5 Costly Mistakes Condo Buyers Make
Having worked with hundreds of condo buyers & sellers the past 15 years, I've seen these five common mistakes buyers make. Sometimes they are costly and sometimes they result in the buyer missing their dream condo. Fortunately, all of these can be avoided.
1. Offering the wrong amount
Notice I didn't say offer too much or too little, because it all depends on the situation.
Some buyers will offer too much because they:
- Buy on emotion. When a buyer falls in love with a condo and 'has to have it', they tend to pay too much.
- Use the wrong comps when deriving a price and fail to notice important differences. In some buildings, a one-floor difference can be the difference between staring into a building across the street or at one floor higher, a beautiful view of the monuments.
- Mis-read the competition when there isn't any. A lot of traffic at an open house doesn't always mean multiple offers.
Some buyers will offer too little and regret it later when they lose out because they:
- Use the wrong comps to come up with their price. Sometimes the condo you are making an offer on, seems identical to the last sale, but really is worth $25,000 more.
- Have this idea that you should always offer X percentage below list price. No, sometimes the seller will misprice their condo too low and other buyers will see that and offer more.
- Make a lowball offer that insults the seller so much that they simply won't deal with that buyer again.
How do you know how much to offer? Make sure you are comparing apples to apples and do your homework. Also, have your agent do a comparative market analysis before you write that offer.
2. Not learning what is important to the seller
The most important term of the offer is not always the price. The seller might need a quick settlement because they are moving out of the country or they are closing on a new home and they need the money from the sale. Or they need a short rent back until their new home is ready. Or they are out of the area and can't be bothered with any home inspection repairs. How do you know? You ask or better yet, have your agent ask. A good agent will know the right questions to ask and how to interpret the answers.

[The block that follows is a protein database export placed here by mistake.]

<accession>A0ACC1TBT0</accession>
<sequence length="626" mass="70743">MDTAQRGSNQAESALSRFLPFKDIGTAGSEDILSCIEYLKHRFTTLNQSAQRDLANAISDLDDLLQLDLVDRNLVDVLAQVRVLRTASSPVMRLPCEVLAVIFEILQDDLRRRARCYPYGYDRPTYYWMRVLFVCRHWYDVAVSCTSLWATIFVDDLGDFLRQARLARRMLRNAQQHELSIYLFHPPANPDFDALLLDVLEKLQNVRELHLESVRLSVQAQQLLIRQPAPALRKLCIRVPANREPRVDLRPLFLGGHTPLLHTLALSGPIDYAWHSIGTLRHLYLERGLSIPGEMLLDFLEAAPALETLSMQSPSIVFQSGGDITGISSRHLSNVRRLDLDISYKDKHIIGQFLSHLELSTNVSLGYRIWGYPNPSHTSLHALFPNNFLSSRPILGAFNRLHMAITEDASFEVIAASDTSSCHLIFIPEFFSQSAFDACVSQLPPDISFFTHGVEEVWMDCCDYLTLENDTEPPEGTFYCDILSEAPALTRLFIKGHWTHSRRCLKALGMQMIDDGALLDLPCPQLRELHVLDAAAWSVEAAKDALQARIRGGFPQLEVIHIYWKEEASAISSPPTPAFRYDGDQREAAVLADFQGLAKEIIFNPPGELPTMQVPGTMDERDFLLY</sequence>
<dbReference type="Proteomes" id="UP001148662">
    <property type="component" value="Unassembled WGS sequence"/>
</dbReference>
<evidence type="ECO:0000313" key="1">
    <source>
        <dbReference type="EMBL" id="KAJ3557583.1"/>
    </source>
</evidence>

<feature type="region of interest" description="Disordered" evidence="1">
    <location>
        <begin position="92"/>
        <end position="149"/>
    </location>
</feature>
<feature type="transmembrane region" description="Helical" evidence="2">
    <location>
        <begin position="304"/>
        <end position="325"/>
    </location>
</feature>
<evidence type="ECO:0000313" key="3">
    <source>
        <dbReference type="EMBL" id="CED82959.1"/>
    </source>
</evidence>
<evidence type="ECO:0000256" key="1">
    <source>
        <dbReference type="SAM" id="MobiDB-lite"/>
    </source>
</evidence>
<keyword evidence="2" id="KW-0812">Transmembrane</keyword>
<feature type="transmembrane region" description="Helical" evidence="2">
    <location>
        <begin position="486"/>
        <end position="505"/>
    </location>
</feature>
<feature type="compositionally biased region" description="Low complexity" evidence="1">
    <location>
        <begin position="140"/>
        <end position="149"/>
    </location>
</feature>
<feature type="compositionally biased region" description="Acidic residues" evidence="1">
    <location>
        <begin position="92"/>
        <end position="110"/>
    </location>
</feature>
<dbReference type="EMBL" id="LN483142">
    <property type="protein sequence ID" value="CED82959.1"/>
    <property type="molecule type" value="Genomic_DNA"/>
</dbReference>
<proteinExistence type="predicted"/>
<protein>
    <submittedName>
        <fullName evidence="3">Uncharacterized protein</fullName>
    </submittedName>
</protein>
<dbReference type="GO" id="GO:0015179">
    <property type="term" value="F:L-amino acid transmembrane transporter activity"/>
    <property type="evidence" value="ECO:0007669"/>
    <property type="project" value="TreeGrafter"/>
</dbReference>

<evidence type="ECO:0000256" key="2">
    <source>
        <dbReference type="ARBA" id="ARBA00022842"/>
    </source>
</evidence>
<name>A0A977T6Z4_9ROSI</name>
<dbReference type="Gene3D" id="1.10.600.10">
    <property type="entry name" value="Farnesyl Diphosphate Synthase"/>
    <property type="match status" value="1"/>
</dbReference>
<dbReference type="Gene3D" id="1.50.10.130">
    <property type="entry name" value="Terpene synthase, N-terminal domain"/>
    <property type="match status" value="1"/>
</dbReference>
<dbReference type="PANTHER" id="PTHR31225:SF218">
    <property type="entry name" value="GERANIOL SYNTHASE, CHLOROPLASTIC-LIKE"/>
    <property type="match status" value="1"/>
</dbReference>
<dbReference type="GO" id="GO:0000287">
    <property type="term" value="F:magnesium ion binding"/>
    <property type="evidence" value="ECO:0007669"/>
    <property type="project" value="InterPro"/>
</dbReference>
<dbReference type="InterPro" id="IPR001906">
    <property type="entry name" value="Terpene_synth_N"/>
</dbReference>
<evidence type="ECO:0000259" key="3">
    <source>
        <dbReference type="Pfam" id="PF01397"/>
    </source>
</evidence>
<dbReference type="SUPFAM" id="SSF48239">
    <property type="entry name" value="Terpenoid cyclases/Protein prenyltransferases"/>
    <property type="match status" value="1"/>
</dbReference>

3. Failing to get pre-approved for financing.
Not getting pre-approved can hurt you in several ways. If you start your condo search in a higher price bracket and visit a number of condos, you will be sorely disappointed when you have to look at a price range much lower than you anticipated. Not being pre-approved can also hurt you when you make an offer. Many sellers won't respond to an offer without a pre-approval letter and if you are competing against other buyers, you put yourself at a disadvantage. Getting pre-approved can also uncover some bad credit marks you were not aware and/or give you tips to improve your credit score. Getting pre-approved is relatively easy and no reason not to do it early in the process.
4. Not reading the condo docs
There is a reason why most states give condo buyers a review period to read the condo docs - because there can be really important information in the documents that you might not be aware of and would cause you not to buy the condo. Are the reserves sufficient? Are there special assessments being discussed in the board minutes? Can you live with the pet policy? Are there condo violations on the unit you are purchasing that the seller needs to correct if asked?
5. Not paying attention to the condo fee
The price of the condo is obviously important, but don't become so focused on that to the exclusion of the condo fee. I always help my client understand what their monthly payment is - the sum of your mortgage payment (Principle + Interest) + Taxes + Insurance + Condo Fees. When they are trying to decide between several different condos, they are sometimes surprised to find they have a lower monthly payment in the higher priced condo they are considering. There are many factors that determine the condo fee, including, the age of the building, the amenities offered, the number of units in the building, how well-run the building is and more. It is also important to look at whether any utilities are included in the fee. In most new buildings, the owner is responsible for all the utilities, including water. In some older buildings, all utilities are included.
When my client is the buyer, I can help them steer clear of these issues. When I'm representing the seller and see the buyer making these mistakes, I'm limited in the help I can provide. I shrug my shoulders and hear the ESPN voice in my head saying "C'mon Man!"